Families with boys display a samurai warrior helmet replica or a samurai warrior doll inside the house, and set up carp streamers outside for success in life.

Displaying the samurai warrior’s suit of armor has the meaning of protecting the boys’ body.


We decorate a sweet flag at the front door on Boy’s festival and take a sweet flag bath on that night, because it is believed that a sweet flag has power to protect against evils. 
So we put tha 
sweet flag in a hot water on the essential oil burner so that the scent of  sweet flags makes you relaxed.


August -Fireworks Festival & Summer festivals

Most summer festivals are held between July to August. 
Summer festivals originally had meanings like praying to gods for a good harvest, but nowadays the origins of summer festivals aren’t recognized so much. 

And HANABI TAIKAI is a fireworks festival held in various parts of Japan from July to August.
The size of the fireworks festival varies, but in a large-scale fireworks festival, 20,000 to 30,000 fireworks are launched.
The fireworks viewing time is about one hour, and about 1.5 million people visit the large-scale fireworks festival.


There are colorful round fireworks, fireworks that draw pictures of characters, fireworks that look like a ring, fireworks that hang down like a willow, and fireworks that small fireworks fly around after the fireworks burst.


Festival stalls lined up along the streets, and you can enjoy typical B gourmet food and traditional games like water balloon fishing or a shooting gallery.
If you find one, just walk around and check things out!


Handmade HANABI(fireworks) made in Japan.

“Goldfish scooping” is the most famous game for children. You need to scoop goldfish from a basin with a scoop. The scoop is made from a thin sheet of Japanese paper, so you need to be careful so that the paper will not be torn apart while you are playing.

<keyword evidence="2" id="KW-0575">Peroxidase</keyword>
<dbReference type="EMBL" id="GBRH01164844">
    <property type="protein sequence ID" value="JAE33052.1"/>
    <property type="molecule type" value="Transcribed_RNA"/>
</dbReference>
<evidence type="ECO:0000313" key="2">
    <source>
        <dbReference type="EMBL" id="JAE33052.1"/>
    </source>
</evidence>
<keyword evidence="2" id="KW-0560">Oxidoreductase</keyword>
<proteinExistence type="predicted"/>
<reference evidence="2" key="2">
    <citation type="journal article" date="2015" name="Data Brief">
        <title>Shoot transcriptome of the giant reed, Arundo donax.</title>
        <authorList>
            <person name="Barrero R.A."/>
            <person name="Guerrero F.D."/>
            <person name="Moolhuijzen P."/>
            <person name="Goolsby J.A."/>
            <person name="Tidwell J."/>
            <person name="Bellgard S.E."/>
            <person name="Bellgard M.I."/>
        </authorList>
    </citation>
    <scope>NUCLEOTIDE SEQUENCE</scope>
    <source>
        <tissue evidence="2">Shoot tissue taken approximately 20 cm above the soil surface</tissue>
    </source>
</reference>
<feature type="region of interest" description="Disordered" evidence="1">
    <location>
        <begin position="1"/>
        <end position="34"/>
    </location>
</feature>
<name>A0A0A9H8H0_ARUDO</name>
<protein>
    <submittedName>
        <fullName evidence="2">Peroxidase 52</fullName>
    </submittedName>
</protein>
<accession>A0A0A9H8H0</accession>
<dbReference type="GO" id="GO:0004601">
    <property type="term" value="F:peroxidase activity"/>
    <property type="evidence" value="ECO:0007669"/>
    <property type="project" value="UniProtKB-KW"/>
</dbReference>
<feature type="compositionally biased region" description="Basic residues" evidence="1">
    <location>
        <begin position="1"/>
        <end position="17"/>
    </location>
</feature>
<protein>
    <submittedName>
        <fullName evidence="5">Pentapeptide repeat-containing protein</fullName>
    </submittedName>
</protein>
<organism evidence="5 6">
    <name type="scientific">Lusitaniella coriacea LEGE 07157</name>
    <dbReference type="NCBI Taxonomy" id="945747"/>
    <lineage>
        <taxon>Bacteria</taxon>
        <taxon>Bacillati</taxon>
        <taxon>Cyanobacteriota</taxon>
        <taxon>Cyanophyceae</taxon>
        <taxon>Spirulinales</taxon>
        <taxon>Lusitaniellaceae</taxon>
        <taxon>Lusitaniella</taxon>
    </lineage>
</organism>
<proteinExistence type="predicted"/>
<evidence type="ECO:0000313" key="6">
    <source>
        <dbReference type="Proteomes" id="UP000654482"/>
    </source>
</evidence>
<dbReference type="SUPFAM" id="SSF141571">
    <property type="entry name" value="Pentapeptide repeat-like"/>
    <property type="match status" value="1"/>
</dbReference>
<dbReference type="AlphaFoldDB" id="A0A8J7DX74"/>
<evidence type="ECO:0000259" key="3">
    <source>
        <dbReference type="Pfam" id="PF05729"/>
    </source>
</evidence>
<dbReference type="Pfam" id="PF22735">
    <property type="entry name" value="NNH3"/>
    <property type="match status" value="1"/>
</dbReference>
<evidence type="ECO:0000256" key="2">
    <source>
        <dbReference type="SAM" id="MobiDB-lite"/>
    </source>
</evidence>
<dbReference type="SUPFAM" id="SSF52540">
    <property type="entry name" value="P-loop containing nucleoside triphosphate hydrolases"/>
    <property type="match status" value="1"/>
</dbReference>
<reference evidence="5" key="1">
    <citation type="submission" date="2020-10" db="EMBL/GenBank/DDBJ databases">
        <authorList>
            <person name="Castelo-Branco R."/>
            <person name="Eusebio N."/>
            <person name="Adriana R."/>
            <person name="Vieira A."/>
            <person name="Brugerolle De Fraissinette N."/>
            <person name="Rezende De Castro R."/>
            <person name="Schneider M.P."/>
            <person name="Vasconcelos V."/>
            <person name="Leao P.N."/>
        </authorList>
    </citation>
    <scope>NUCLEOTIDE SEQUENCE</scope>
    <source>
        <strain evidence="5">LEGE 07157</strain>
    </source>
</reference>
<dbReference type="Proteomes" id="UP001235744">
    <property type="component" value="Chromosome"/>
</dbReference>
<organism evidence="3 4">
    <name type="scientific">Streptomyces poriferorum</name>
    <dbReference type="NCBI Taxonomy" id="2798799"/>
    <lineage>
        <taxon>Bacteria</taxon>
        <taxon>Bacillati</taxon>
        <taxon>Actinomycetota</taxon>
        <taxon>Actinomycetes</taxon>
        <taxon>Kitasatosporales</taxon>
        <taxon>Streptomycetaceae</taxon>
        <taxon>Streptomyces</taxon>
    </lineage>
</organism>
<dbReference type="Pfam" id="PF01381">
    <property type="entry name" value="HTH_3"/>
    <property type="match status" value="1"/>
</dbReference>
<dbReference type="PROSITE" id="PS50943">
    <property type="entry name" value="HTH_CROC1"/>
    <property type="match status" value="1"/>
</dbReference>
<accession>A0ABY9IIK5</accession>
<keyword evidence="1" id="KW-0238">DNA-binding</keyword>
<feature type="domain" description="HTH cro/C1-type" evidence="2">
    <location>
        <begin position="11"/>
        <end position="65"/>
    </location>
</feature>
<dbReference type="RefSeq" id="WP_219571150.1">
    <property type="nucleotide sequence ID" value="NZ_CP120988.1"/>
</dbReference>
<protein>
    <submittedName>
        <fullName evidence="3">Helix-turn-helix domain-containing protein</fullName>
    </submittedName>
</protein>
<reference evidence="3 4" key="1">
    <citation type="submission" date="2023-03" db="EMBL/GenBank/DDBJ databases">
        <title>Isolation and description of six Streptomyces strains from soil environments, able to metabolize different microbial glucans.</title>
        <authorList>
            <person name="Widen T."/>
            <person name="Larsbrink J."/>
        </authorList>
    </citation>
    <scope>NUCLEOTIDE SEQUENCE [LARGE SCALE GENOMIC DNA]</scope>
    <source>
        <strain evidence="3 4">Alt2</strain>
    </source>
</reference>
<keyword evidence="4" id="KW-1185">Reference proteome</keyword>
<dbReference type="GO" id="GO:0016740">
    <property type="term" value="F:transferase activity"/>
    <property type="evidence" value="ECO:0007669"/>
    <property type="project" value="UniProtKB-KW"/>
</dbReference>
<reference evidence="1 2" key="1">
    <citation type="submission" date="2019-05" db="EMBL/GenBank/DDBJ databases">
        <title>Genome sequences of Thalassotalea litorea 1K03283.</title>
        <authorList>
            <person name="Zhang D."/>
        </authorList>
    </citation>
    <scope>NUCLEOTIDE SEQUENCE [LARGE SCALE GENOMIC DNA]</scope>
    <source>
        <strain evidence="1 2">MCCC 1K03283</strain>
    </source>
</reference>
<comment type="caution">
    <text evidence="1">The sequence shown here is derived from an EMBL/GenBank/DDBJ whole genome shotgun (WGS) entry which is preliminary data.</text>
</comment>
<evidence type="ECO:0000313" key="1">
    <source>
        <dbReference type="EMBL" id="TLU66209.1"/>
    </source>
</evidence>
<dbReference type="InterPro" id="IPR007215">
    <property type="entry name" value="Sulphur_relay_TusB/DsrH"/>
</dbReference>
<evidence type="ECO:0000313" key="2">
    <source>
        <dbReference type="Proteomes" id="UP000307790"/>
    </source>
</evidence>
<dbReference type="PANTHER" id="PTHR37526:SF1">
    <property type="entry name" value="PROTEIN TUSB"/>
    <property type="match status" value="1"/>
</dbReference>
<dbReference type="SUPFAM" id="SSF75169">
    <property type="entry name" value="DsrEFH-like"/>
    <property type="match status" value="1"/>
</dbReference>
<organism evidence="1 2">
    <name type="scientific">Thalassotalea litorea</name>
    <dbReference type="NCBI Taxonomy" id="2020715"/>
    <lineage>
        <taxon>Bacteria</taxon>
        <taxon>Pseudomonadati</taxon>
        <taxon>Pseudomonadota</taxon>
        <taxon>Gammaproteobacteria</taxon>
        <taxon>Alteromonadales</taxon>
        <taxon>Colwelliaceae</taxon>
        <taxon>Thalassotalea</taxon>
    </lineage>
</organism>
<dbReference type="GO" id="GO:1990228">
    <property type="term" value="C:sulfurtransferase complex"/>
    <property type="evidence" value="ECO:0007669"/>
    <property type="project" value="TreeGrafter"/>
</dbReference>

This is Winter Cherry.

In Japan,'Hozuki ichi' are held in many places in summer.Hozuki ichi is a market in which Winter Cherry Plants are sold.The most famous market is held on July 9 and 10 at Senso-ji Temple in Asakusa.
Especially July 10 is called ”shiman rokusen nichi”.If you visit the temple on July 10, it corresponds that you have visited the temple for 46,000 days.It means you can get benefits of 46,000 days!




October -Autumn Festivals

Japanese people have fall festivals as a means of saying thank you to god for a plentiful fall harvest.
From ancient times, festivals have been strongly associated with people’s lives in Japan.

The Japanese word for festivals, matsuri (祭り), is originally derived from “祀り(matsuri)”, which has the same pronunciation but means enshrine or worship.

Matsuri used to be a ritual for thanking gods and deities in nature.

The fundamental concept is called Animism, which is from the Japanese religion Shinto that regards the existence of deities everywhere in nature.




This is a replica of a 'MIKOSHI', portable Shinto shrine.
Mikoshi,  a portable shrine, is a carriage for Gods.
At festivals, Japanese people gather around the Mikoshi and carry it on their shoulders in order to worship gods.
While carrying the Mikoshi, the carriers often yell “Wasshoi, Wasshoi.”


This is a straw rice bag.
We celebrate the huge harvest of the 5 grains and offer a lot of rice bag


We also offer red beans and white rice.
A color combination of red and white is considered celebratory in Japan.



From November until February, cities are beautifully decorated with Christmas lights in Japan.

Many large shopping malls, parks and gardens, busy streets, and special venues become a sea of colorful lights. 

​​Many people enjoy the festive atmosphere at Christmas when the city is lit up with lights.

Of course we enjoy decorating for Christmas at MAITRII too!






Handmade Hexenhaus


Projection mapping.


Reindeer are making snowmen♪